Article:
By jimbus and by goo, it’s Burl! Ha ha, I’m here to look at a classic picture made long ago by one of cinema’s grand innovators, Howard Hawks! I’m tempted to say that Twentieth Century is an atypical Hawks picture, but the man was so incredibly versatile – he took successful stabs at action, screwball comedy, horror/sci-fi, war movies, films noir and westerns, after all – that I’m not so sure there is any such thing as an atypical Hawks picture!
This one is a comedy, though not particularly screwball! It’s a pretty good satire of showbiz personalities, though, and a train picture on top of that! Ha ha, I sure do love a good train picture! It starts with the great and gorgeous Carole Lombard playing Plotka, a would-be actress working on her first Broadway play! The director is the moody and tyrannical Oscar Jaffe, played by le grand jambon John Barrymore; Jaffe is in a Svengaliish frame of mind, and changes Plotka’s name to Lily Garland before first seducing her and then making her a big star!
Ha ha, cut to three years later when Jaffe and Lily are still an item, and have done three hit plays together, but are at each other’s throats! Jaffe is a terrible control freak and manipulator, and poor Lily is tired of it! So off she goes to Hollywood and becomes a big movie star there! We move forward in time again, and now Jaffe’s star has fallen, and he has to escape creditors in Chicago by donning whiskers and talking like Colonel Sanders! Ha ha, it’s great!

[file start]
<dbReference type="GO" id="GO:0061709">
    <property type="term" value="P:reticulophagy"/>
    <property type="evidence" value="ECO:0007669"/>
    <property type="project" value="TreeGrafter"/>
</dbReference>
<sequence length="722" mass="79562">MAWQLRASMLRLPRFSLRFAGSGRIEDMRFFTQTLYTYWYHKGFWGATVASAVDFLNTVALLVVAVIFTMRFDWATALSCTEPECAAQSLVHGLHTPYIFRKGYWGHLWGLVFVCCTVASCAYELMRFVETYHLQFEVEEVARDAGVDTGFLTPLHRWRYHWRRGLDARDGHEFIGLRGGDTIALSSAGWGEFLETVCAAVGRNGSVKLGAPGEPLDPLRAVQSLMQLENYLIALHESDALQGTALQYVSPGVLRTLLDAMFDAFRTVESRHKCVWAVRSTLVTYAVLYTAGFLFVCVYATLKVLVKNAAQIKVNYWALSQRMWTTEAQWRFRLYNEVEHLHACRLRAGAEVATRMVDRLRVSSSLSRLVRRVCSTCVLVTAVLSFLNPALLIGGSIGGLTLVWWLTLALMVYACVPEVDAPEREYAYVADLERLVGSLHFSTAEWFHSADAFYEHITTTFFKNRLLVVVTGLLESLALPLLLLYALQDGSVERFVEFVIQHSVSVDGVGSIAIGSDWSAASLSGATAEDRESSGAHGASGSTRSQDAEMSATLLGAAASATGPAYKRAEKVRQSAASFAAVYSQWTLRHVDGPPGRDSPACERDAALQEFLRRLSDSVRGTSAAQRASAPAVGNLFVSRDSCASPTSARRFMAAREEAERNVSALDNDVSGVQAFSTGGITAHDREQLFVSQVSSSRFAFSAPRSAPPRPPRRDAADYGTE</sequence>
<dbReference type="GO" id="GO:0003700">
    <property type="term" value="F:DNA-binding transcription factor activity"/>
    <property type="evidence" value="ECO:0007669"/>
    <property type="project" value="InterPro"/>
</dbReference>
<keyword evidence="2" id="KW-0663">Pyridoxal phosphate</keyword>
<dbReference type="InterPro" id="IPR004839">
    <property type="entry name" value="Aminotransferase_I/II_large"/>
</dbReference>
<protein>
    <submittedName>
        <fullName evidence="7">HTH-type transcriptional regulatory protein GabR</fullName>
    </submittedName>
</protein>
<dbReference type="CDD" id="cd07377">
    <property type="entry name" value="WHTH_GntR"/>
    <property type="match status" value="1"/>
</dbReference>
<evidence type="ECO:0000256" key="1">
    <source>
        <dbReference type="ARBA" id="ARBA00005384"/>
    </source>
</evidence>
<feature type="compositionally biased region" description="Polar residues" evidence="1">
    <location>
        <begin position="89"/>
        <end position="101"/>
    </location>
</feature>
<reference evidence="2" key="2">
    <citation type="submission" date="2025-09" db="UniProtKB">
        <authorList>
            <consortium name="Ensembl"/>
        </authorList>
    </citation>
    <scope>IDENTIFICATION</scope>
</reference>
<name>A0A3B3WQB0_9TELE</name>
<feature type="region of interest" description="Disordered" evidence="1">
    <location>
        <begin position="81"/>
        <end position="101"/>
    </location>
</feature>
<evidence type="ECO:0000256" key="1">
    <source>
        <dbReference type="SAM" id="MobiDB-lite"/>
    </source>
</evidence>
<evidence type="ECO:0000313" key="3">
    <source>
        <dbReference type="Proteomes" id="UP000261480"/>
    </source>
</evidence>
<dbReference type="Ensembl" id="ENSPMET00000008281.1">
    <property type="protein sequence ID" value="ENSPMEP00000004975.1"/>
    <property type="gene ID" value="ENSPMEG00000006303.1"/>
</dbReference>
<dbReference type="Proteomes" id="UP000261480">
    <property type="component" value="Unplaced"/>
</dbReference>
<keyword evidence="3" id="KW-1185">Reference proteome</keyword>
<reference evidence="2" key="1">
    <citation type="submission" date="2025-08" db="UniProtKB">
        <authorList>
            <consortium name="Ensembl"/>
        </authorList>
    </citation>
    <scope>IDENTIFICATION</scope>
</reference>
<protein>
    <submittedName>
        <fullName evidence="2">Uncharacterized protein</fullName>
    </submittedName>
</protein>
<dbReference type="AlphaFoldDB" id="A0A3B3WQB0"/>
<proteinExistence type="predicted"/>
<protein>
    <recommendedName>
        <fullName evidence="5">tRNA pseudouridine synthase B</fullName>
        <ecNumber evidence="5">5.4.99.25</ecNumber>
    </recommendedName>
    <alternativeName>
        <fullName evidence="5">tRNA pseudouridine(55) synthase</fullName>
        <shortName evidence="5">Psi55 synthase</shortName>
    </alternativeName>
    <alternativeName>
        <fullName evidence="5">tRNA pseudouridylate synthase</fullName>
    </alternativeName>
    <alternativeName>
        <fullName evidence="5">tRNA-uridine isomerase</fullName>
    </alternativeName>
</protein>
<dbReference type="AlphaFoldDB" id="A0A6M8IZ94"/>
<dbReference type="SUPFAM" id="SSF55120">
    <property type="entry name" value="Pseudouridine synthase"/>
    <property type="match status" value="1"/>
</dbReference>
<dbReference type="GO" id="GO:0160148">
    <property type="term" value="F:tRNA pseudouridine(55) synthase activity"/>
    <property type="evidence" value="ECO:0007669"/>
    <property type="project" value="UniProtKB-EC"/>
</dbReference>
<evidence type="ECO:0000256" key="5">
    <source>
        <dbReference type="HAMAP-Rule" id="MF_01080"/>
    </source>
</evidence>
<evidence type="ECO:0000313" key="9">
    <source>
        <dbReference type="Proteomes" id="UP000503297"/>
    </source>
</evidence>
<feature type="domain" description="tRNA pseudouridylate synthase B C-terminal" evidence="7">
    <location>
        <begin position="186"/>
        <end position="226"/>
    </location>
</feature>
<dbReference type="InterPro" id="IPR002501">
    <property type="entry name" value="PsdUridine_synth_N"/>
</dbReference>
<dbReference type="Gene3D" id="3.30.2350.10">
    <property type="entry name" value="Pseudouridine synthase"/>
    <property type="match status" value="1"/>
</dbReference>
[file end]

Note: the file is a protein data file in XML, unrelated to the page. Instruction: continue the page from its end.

The rest of the movie takes place on the titular train, and I do admit that I’d assumed the whole picture took place on the train! So for a while there, through the first half, as much as I was enjoying it all, I was sort of wondering “Ha ha, where’s the train?” But don’t worry, because there’s plenty of train action! It’s packed with characters too, like the nutty evangelist, the goofy acting troupe and so forth! And of course there’s a Bellamy, which is to say a milquetoast pretender to the leading lady’s affections, who doesn’t stand a chance when set against the outrageous antics of the male star! Ha ha, he’s not actually played by Ralph Bellamy here, but close enough!
It’s a funny movie with that rip-roaring Hawksian verve and a hee-larious central performance from Barrymore! And it’s a train movie, like Human Desire, and you know how much I love those! There are some great supporting actors too, like Edgar Kennedy who was in Cosmo Jones, Crime Smasher, George Reed, who was in Strange Illusion, and Charles Lane, who had a long career and was in everything! Ha ha!
It’s a terrific picture, and I recommend you have a look at it when you get a chance! I’m going to give Twentieth Century three and a half iron doors!
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